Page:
Gate-tunable ion–electron hybrid phototransistor based on a graphene/RbAg4I5 composite†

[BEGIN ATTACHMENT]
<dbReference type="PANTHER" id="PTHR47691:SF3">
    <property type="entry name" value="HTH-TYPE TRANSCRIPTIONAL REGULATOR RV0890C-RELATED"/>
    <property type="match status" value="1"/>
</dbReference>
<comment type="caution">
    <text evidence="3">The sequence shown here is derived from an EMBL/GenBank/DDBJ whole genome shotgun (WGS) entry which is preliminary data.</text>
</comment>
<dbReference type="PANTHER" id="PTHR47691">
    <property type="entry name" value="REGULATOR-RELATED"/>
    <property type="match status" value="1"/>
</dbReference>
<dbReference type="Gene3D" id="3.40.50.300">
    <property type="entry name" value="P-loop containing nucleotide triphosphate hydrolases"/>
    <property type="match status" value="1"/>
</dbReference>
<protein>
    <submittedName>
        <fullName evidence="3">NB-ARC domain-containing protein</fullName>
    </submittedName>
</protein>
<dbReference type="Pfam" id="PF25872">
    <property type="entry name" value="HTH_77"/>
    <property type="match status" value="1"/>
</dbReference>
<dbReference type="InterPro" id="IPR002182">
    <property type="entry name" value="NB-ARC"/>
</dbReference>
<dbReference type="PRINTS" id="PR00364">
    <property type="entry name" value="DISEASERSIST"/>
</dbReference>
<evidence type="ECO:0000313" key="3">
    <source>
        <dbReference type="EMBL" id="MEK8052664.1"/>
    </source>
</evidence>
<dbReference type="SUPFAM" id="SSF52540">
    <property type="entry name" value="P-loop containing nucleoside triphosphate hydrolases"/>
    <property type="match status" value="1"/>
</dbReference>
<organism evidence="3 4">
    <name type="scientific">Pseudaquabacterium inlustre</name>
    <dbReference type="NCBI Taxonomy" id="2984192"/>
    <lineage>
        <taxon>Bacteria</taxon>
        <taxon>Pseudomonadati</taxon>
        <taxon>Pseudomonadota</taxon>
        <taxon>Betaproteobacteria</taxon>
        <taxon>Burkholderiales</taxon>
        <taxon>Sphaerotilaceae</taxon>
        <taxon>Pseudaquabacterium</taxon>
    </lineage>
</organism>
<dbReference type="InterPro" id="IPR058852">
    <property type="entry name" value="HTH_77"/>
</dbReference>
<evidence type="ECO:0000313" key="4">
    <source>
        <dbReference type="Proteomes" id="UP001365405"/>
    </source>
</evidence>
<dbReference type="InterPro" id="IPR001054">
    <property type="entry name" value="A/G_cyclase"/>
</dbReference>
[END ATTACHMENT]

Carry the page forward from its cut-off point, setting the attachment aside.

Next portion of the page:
A new kind of phototransistor based on graphene and a superionic conductor is fabricated by depositing a layer of RbAg4I5 on transferred graphene by a vacuum thermal evaporation method. Electrons in graphene and silver ions in RbAg4I5 form an ion–electron bound state (IEBS) at the interface due to Coulomb interactions. The bound state, which can be dissociated by photons, greatly influences the electronic conductivity of graphene. The binding energy between ions and electrons is an important parameter to determine the photon energy that can be absorbed to set the free bound state. Through the back-gate bias, we realize controllable modulation of binding energy. The binding energy between electrons and silver ions linearly decreases with the increase of gate voltage, resulting in the increased number of IEBSs that can be dissociated by photons, which is proved by experimental measurement and theoretical analysis. Owing to the decrease in binding energy, the response amplitudes can be increased by up to two orders of magnitude under the illumination of lasers. This phototransistor based on graphene and RbAg4I5 achieves controllable responsivity from several mA W−1 to several hundred mA W−1 while the response speed remains unchanged on the order of 100 milliseconds. This study, on the one hand, gives a better understanding of the modulation of ions on electron transport; on the other hand, it offers a new road for us to achieve modulation of photo-responses, and it is very promising to be applied in optoelectronic devices with current circuit technology.